In the wee hours of the morning on Feb. 19, the House approved H.R. 1, the Continuing Resolution (CR) for Fiscal Year 2011. Last December, the 111th Congress passed a CR to fund the federal government at FY-2010 levels through March 4, 2011. New legislation to fund the federal government in FY-2011 needs to be passed before work on the 2012 budget can begin.
The U.S. Senate is scheduled to consider the Continuing Resolution next week. Reports this week indicate House Republicans plan to pass a two-week stopgap spending bill next week to keep the government running past March 4 at reduced levels. The House bill includes a total of $61 billion in cuts, which is not expected to achieve approval from the Senate or White House.
Heading into the debate, agriculture organizations were concerned about the proposed cuts which targeted agriculture more than double the amount to be cut in overall non-defense discretionary spending.
H.R. 1 would cut $5.21 billion, or 22.4%, from agriculture-related programs and operating budgets during the remaining seven months of FY-2011. This is more than double the 10.3% cut proposed in overall non-defense discretionary spending.
The House passed an amendment from Rep. Jeff Flake (R-Ariz.) that prohibits funds from being used to construct ethanol blender pumps or ethanol storage facilities. Rep. John Sullivan (R-Okla.) was successful in gaining passage of an amendment that blocks funds for the Environmental Protection Agency (EPA) to implement a waiver to increase the ethanol content in gasoline from 10% to 15%.
The National Chicken Council was quick to praise the House action on the two ethanol amendments. In a statement issued Saturday, following final passage of the House bill, NCC president George Watts said, “This country needs neither E15 nor taxpayer-subsidized ethanol facilities. We urge the Senate to take similar action.” NCC was among a coalition of animal agriculture and food organizations that have experienced rising costs as a result of increased demand for corn from ethanol.
“The Sullivan provision picks politics over science. EPA’s consideration of E15 was based on a more exhaustive study and collection of data than any of the 11 previously-approved petitions. No other fuel mix has been tested more,” said Tom Buis, chief executive officer of Growth Energy, which filed the Green Jobs Waiver for E15 in March 2009. He cited the current turmoil in the Middle East as a reason the U.S. should develop homegrown fuel.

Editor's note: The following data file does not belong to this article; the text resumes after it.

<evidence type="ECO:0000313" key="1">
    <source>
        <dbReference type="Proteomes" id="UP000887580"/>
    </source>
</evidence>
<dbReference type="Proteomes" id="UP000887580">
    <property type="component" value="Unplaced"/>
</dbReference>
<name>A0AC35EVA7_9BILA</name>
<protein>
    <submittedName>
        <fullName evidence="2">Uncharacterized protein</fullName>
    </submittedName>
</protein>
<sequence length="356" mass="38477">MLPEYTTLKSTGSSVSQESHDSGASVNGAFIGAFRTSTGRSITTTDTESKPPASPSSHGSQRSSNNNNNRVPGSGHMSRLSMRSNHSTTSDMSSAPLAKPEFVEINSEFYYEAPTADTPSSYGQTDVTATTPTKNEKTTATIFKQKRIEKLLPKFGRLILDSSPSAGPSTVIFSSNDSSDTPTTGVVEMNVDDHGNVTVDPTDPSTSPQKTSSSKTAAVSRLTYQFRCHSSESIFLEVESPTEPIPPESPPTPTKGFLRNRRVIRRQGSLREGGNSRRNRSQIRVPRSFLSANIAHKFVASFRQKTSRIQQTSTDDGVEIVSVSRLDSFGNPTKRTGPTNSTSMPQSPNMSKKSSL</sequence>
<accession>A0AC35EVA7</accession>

Today (Feb. 25), Growth Energy, the American Coalition for Ethanol, American Farm Bureau Federation, Renewable Fuels Association, National Corn Growers Association, National Farmers Union and National Sorghum Producers, sent a letter to all 100 U.S. Senators urging them to defeat any efforts that would damage the American ethanol industry’s growth.
In the letter, they wrote, “American ethanol is uniquely positioned to help America achieve energy independence. Domestic ethanol production has been and is currently a major force in the revitalization of rural America by helping to create green jobs and by stimulating economic activity in rural communities.”
The House version also defunded the Environmental Protection Agency’s (EPA) ability to regulate dust and implement its Total Maximum Daily Load (TMDL) rule for the Chesapeake Bay and its nutrient criteria rule for Florida.
National Cattlemen’s Beef Association vice president of government affairs Colin Woodall welcomed the amendments thanking the bill sponsors for "leading the charge against overregulation and in support of economic growth in rural America and throughout the country."
In other action…
Other amendments of interest to the agricultural industry include:
Policy is one of the most important issues facing farmers today, but often the most difficult to digest. Jacqui Fatka has a passion to decode the often difficult world of agricultural policy into terms understandable for today's ag players.
Fatka joined the Farm Progress team as E-Content Editor in August 2003 after graduating from Iowa State University. Prior to full-time employment with Farm Progress, she interned at Wallaces Farmer magazine, Iowa Sen. Chuck Grassley's press office and the Iowa Pork Producers Association and freelanced for National Hog Farmer. She also worked as a public relations consultant with Iowa Industries for the Future, an effort to bring together major players in the biorenewables industry.
Currently Fatka is a staff editor at a sister publication, Feedstuffs. For Farm Futures she regularly tells the story of ongoing agricultural policy changes. Her byline can also be found on management profiles.
Fatka grew up on a grain and livestock farm near Atlantic, Iowa. She currently lives in central Ohio with her husband Eric, and their three children - Josiah, Spencer and Avonell.
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